Contents of this issue:


  • Oakland County school officials lobby against reform legislation
  • EAA only Michigan finalist in federal funding competition
  • More than 97 percent of Michigan teachers rated ‘effective’
  • Birmingham board votes against expanded school choice proposal
  • Judge upholds nearly all state reforms to school pensions 

Oakland County School Officials Lobby Against Reform Legislation


PONTIAC, Mich. – Oakland County school officials are lobbying heavily against school reform legislation, according to The Oakland Press. The Press reports that officials’ efforts are concentrated on three bills, and a proposal to update the way taxpayers fund public education.

According to The Press, the three bills Oakland officials are advocating against would allow the Education Achievement Authority to oversee failing school districts throughout the state, allow parents to shut down failing schools and allow new forms of public charter and online schools.

School officials have been holding a series of meetings at Oakland-area schools to advocate that the bills be rejected, according to The Press.
 
“I just think (proposing all these bills) is a radical and dangerous move for Michigan to take; untried and unproven,” Oakland Schools Superintendent Vickie Markavitch told The Press.
 
SOURCE: The Oakland Press, “Oakland County education leaders lobby against legislation they fear would create statewide system of privately run charters,” Dec. 1, 2012
FURTHER READING: Mackinac Center for Public Policy, “A Quick Lesson on School Vouchers," Nov. 29, 2012


EAA Only Michigan Finalist in Federal Funding Competition


LANSING, Mich. – The Michigan Education Achievement Authority is the only Michigan school district to be named as one of 61 finalists in a 2012 Race to the Top competition, according to MLive.

MLive reports that the EAA’s mission is to reform the lowest-performing schools in the state, and is currently operating 15 Detroit-area schools.
 
According to MLive, the U.S. Department of Education will announce a total of nearly $400 million in awards to between 15 and 25 of the finalists.
 
SOURCE: MLive, “Michigan Education Achievement Authority is Michigan’s only finalist for ‘Race to the Top’ district funds,” Nov. 27, 2012
FURTHER READING: Mackinac Center for Public Policy, “Effort to Expand State Education Authority Questioned," Nov. 27, 2012.


More Than 97 Percent of Michigan Teachers Rated ‘Effective’


LANSING, Mich. – More than 97 percent of Michigan teachers were rated “effective” or better during the 2011-12 school year, according to The Detroit News.

The News reports that even in the state’s lowest-ranked schools, the vast majority of teachers were rated as effective. According to The News, nearly 94 percent of teachers in the bottom 5 percent of state department-ranked schools were rated as effective or better.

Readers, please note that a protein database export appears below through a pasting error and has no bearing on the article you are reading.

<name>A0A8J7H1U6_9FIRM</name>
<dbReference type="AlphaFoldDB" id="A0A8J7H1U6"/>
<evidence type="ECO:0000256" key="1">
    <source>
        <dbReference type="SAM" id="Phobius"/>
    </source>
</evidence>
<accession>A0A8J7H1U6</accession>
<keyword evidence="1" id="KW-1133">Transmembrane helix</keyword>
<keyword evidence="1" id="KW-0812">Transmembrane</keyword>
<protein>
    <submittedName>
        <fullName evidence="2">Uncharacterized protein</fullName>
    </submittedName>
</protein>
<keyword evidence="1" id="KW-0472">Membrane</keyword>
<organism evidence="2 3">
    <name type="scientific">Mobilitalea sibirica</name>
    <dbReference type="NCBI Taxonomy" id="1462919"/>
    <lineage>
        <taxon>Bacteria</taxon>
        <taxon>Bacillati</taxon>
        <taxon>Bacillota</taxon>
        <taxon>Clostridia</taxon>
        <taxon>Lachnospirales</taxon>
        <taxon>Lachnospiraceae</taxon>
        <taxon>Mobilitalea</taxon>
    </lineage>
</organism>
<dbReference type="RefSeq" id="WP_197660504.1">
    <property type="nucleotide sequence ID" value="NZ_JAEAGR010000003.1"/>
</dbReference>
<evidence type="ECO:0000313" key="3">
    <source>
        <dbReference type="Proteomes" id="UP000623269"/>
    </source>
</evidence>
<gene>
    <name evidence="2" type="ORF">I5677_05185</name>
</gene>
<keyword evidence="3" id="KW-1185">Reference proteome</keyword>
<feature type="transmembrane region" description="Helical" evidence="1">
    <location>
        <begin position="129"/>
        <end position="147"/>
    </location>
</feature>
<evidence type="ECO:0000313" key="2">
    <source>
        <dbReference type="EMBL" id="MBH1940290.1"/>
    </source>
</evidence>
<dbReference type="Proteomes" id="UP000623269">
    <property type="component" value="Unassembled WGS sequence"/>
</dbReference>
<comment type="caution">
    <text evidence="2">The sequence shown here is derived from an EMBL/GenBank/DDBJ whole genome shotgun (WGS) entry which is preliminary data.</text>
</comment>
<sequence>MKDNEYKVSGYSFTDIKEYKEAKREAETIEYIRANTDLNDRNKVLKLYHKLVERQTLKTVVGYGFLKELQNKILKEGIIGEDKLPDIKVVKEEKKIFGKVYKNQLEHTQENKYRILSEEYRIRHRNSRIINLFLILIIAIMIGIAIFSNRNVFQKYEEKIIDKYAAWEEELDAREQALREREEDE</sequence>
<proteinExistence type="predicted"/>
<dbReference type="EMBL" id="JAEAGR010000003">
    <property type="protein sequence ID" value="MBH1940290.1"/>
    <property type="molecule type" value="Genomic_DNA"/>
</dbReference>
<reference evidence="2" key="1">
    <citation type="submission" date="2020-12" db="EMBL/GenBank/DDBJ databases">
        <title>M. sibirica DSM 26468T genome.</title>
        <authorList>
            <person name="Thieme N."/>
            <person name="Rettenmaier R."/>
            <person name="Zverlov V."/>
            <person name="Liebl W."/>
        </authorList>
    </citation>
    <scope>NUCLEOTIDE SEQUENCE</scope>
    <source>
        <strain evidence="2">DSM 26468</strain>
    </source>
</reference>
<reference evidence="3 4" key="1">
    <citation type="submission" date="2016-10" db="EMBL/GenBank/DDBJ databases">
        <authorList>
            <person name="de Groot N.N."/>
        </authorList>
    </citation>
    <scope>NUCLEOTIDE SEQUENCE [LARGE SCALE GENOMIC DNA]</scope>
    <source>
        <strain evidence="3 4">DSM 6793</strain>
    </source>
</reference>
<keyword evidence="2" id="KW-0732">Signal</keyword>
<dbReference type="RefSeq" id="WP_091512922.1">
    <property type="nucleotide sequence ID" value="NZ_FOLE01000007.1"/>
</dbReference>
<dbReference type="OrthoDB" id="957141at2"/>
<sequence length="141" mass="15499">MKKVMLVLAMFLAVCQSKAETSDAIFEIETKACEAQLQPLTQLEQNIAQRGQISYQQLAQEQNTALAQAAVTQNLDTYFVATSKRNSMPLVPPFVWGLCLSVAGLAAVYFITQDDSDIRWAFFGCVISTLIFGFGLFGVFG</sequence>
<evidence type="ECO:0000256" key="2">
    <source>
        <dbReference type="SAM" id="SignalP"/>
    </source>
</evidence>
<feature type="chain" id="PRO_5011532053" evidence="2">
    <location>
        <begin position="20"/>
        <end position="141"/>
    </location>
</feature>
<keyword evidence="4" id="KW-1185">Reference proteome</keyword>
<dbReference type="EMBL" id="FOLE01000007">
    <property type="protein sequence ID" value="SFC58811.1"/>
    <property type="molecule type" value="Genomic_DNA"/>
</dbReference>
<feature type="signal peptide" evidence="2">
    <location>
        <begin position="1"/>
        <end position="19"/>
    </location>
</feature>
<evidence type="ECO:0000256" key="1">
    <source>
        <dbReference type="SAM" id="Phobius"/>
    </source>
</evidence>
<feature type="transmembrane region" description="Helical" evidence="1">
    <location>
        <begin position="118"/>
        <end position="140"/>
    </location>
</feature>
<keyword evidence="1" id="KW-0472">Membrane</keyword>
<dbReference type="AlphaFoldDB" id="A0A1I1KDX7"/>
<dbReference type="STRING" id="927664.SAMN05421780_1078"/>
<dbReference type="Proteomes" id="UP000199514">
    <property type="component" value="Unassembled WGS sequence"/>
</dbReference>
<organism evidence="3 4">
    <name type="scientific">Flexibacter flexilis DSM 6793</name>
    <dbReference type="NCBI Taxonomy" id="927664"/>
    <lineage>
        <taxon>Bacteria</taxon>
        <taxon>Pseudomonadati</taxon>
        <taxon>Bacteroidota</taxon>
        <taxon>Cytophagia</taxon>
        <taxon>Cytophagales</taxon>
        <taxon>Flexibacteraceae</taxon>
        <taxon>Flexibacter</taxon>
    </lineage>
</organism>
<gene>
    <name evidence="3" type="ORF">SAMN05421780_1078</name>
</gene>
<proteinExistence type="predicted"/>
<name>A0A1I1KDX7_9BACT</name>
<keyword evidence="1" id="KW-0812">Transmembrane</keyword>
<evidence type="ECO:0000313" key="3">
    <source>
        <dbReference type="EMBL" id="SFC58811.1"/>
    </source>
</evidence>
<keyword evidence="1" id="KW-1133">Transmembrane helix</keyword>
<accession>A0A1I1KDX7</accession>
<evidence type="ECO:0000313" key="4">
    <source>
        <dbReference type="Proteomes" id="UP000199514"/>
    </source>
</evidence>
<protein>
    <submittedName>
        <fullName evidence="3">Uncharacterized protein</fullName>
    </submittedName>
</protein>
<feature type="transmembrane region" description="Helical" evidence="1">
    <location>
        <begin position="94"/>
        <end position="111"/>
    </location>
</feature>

Teacher evaluations were conducted using different methods, The News reports. More than 800 different evaluation systems were used among the state’s conventional schools and charter public schools, according to The News.
 
However, The News reports that all Michigan schools may soon be required to use a teacher evaluation tool developed by the Michigan Council on Teacher Effectiveness.
 
SOURCE: The Detroit News, “Michigan schools: 97% of teachers effective or better,” Nov. 30, 2012
FURTHER READING: Michigan Capitol Confidential, “Less Than 1 Percent of Michigan Teachers Rated ‘Ineffective,’” Dec. 1, 2012


Birmingham Board Votes Against Expanded School Choice Proposal


BIRMINGHAM, Mich. – The Birmingham Board of Education has passed a resolution opposing efforts to update how Michigan funds public education, the Birmingham Patch reports.

According to the Patch, less than a week ago the Birmingham board members co-authored a letter to the editor arguing against the school funding update and other education reform bills, saying that “These bills will gut the competitive educational excellence our communities expect and undermine the very structure which supports strong property values.”
 
The Patch reports that Birmingham board members discussed the school aid update at a Nov. 13 meeting, and voiced concerns that the proposal would threaten Birmingham’s status as “an elite district.”
 
SOURCE: Birmingham Patch, “Birmingham School Board Formally Opposes State Education Overhaul,” Nov. 30, 2012
FURTHER READING: Michigan Capitol Confidential, “Debate on Education Bills Focuses on Choice,” Dec. 1, 2012


Judge Upholds Nearly All State Reforms to School Pensions


LANSING, Mich. – Ingham County Circuit Court Judge Rosemarie Aquilina last week upheld nearly all of a state law passed to manage school employee retirement costs, according to MLive.

Aquilina temporarily blocked the retirement changes from taking effect, MLive reports, because some school employees were given little time to choose among new retirement plans created under the law.
 
Aquilina rejected arguments from teachers unions that the law is unconstitutional and contains contract violations, according to MLive.
 
MLive reports that union officials could not be reached for comment, but that it is expected they will appeal Aquilina’s ruling.
 
SOURCE: MLive, “Judge OKs big pension, health care changes for Michigan teachers and other school workers,” Nov. 30, 2012
FURTHER READING: Michigan Capitol Confidential, “Hefty School Employee Pensions Burden State Taxpayers, Nov. 19, 2012

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